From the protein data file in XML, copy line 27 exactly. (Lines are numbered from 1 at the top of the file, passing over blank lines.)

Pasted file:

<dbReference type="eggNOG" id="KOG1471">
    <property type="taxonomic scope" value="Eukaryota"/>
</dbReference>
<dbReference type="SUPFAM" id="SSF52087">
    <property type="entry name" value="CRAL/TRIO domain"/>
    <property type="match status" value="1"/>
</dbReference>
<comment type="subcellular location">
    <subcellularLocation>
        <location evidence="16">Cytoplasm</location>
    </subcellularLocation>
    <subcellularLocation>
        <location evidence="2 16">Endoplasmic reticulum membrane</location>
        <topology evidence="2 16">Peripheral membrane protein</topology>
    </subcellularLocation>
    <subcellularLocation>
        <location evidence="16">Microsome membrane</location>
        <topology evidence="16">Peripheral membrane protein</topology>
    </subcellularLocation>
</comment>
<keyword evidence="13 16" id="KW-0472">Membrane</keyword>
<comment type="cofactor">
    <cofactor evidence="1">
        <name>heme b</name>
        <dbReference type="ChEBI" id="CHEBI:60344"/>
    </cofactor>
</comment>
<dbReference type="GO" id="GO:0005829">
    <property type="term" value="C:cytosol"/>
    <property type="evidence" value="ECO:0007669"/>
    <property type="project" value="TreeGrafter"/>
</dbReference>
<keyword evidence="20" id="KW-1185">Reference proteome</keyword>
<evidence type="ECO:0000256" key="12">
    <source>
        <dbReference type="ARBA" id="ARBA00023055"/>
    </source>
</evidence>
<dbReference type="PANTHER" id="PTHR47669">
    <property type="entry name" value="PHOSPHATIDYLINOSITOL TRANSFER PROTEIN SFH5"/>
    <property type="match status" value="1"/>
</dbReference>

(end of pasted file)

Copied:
</comment>